The Homalco chief also said that the consultation process is a government-to-government undertaking, very much like the ‘Broughton process’ which was recognized by the industry, provincial and federal government and Indigenous governments.

(Blaney is referring to the 2018 consultations that the Namgis, Kwikwasut’inuxw Haxwa’mis and Mamalilikulla First Nations had with the province regarding the plight of 17 open-pen finfish farms in Broughton Archipelago. )

“The Cohen Commission specifically set out the requirement for these discussions between existing parties,” Blaney said, and further asked municipal governments to be “respectful during this time” and to reach out to the Nations personally if they wish to discuss the matter.

Fresh out of a meeting with DFO, Blaney told the Mirror that the mayors are rightly not part of the consultation process as it is based on constitutionally-protected Aboriginal Rights.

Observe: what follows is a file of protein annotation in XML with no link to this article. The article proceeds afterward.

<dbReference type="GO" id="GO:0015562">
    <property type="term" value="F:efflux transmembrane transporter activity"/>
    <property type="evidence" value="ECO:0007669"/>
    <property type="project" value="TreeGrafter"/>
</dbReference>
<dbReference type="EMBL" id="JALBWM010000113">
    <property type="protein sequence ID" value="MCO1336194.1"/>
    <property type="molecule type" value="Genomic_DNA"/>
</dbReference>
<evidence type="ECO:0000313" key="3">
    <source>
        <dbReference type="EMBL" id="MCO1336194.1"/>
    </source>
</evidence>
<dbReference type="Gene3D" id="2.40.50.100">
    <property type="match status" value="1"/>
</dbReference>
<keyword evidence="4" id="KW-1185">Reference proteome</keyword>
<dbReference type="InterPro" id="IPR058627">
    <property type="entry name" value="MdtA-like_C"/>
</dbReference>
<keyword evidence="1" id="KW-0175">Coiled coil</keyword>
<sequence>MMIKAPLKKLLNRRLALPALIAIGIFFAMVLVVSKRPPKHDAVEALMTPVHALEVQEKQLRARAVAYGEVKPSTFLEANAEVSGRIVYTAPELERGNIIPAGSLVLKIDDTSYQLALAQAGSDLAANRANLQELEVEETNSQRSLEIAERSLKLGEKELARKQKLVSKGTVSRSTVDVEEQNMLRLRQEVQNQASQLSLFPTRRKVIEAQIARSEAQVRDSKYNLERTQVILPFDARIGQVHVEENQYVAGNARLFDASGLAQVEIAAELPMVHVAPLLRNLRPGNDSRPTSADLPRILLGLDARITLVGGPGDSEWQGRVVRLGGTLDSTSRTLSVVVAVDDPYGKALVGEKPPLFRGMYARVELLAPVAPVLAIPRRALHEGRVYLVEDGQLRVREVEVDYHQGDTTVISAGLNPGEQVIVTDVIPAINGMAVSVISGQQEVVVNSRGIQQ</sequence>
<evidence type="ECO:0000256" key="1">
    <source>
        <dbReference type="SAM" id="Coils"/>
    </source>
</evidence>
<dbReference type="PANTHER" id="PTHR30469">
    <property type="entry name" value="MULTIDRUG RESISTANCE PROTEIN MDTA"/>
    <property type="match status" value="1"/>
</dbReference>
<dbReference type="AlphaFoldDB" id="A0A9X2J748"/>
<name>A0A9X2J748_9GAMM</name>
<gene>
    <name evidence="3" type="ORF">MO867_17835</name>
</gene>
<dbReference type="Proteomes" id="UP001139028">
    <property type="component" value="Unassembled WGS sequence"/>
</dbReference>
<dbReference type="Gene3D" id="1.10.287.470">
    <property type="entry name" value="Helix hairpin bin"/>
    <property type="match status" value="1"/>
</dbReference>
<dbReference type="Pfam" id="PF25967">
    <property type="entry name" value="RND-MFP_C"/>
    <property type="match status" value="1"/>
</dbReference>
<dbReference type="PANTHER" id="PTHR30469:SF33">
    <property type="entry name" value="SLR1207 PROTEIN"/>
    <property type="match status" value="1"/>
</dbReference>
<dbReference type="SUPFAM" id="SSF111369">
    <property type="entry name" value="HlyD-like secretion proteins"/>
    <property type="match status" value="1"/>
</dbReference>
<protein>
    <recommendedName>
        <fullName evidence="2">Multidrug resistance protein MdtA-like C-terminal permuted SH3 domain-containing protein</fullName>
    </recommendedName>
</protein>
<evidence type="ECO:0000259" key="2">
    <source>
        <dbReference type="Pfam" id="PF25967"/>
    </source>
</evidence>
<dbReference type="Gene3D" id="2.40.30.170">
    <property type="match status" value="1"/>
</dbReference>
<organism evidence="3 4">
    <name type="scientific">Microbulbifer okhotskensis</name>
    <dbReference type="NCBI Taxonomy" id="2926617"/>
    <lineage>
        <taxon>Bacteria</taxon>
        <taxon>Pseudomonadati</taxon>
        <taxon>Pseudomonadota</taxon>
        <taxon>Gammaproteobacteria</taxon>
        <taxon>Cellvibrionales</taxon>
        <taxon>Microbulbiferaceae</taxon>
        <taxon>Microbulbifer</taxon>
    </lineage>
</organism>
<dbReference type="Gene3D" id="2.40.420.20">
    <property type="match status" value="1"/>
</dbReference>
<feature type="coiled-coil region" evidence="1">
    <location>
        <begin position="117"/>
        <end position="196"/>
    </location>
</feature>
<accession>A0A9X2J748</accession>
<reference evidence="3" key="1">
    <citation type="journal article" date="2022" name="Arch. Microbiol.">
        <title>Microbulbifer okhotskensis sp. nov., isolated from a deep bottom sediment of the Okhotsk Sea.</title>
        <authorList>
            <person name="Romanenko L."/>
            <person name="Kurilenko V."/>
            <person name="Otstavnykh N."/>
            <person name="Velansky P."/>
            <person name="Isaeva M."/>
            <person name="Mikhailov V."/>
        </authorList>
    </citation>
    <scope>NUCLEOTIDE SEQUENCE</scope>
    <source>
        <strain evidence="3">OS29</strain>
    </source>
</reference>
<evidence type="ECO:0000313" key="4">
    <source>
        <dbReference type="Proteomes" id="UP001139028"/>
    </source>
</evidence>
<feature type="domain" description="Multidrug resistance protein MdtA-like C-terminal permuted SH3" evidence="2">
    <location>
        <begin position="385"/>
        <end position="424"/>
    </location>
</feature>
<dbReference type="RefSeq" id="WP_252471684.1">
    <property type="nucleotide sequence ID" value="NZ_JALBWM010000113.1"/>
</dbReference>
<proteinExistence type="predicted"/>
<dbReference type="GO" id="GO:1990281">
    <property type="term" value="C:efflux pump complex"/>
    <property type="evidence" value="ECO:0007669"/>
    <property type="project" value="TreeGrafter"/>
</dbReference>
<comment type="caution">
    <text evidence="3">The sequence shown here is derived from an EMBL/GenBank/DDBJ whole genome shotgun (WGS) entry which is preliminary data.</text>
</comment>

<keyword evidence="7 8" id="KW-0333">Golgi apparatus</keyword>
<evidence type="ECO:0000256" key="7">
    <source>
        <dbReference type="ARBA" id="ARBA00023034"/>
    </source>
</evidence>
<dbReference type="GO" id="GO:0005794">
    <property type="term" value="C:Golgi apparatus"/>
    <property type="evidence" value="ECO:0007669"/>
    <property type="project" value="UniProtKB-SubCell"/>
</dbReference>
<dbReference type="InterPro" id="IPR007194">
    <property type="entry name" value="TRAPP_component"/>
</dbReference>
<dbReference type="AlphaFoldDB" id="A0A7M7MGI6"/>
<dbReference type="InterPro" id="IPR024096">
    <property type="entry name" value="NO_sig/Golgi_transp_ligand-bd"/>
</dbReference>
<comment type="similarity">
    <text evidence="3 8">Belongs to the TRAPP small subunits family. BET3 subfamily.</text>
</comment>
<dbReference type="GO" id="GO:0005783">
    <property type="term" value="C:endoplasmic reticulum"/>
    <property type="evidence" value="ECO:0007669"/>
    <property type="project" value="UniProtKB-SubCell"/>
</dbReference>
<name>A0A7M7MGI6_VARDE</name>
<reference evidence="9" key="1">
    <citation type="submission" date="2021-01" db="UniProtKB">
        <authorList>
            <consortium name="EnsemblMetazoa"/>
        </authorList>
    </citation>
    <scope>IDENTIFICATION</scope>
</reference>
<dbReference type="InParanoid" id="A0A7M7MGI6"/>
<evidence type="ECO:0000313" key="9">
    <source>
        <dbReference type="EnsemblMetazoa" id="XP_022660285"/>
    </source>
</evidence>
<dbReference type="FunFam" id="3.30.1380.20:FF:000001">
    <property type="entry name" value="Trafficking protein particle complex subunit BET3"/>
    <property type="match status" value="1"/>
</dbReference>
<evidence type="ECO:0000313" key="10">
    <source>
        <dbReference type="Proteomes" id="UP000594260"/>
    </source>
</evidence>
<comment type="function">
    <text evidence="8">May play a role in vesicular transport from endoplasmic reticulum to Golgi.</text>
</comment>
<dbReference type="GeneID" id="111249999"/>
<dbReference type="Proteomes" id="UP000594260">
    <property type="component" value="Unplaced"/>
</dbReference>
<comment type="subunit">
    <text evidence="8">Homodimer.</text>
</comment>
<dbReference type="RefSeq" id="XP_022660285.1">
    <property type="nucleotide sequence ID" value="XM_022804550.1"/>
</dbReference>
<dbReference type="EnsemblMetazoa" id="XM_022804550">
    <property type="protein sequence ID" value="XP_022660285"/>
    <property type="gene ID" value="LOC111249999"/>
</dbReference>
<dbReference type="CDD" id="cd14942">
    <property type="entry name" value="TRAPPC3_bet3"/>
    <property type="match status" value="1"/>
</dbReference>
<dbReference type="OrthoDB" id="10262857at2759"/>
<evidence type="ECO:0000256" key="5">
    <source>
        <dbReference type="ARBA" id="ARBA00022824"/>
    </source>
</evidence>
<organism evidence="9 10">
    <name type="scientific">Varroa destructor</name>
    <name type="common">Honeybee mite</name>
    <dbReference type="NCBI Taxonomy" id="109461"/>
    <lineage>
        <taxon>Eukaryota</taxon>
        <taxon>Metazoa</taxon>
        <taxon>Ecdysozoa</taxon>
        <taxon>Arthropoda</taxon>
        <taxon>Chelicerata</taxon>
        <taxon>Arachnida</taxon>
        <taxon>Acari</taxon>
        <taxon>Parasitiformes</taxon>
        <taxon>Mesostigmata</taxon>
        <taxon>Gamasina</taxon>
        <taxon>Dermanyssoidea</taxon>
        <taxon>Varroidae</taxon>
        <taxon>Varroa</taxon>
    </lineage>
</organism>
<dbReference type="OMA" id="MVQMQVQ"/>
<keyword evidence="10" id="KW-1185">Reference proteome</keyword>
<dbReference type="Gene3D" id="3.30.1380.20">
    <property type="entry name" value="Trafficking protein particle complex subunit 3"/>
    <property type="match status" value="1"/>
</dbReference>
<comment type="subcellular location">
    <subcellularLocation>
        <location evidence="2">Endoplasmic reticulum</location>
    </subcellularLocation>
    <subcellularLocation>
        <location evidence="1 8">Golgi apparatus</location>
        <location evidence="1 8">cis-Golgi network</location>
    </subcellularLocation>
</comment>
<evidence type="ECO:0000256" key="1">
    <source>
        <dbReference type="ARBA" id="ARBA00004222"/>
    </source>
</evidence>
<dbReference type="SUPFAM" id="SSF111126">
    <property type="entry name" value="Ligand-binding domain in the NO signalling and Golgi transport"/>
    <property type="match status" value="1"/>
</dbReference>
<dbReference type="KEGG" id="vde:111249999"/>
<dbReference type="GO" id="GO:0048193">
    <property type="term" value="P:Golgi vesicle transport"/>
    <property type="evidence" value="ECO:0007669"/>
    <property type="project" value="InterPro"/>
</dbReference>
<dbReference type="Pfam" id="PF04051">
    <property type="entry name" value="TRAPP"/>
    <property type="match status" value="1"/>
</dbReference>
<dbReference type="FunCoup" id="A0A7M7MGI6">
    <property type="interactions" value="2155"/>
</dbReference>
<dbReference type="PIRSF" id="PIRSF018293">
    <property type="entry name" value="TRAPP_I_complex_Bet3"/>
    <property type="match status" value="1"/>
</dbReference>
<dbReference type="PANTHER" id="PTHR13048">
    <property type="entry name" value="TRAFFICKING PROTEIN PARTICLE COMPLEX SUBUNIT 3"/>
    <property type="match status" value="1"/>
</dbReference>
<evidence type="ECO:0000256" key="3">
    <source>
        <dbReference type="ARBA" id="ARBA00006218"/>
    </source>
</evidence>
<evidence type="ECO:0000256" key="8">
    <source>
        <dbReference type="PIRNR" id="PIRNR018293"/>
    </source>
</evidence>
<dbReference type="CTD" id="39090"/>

“The mayors are not aboriginal, they have not been here for thousands of years, they do not have the rights. They don’t have to pass on knowledege about salmon to their next generation. So they are happy with the tax base they collect from the fish farms and that is their only concern,” he said and added, “It’s our culture, territory and its stewardship.”

Along with Homalco First Nation, Jordan’s office is also in talks with Klahoose, Komoks, Kwiakah, Tla’amin, We Wai Kai (Cape Mudge) and Wei Wai Kum (Campbell River) First Nations in the region.

Parliamentary Secretary Terry Beech is leading the consultations with First Nations, the aquaculture industry and conservation groups on the transition.

Minister Jordan will ultimately conclude whether licences for these farms will be renewed at the end of the year.

The fisheries minister announced that DFO will come up with a plan to transition away from open-net pen salmon farming in B.C.’s waters by 2025.

The Cohen Commission had called for removal of the 18 Discovery Island farms by Sept. 30, unless the health risk was determined to be minimal. While DFO announced on Sept. 28 that the Discovery Island farms pose little risk to wild salmon, opponents of open-net farming cried foul and pointed to a separate study that concluded that the risk was significant.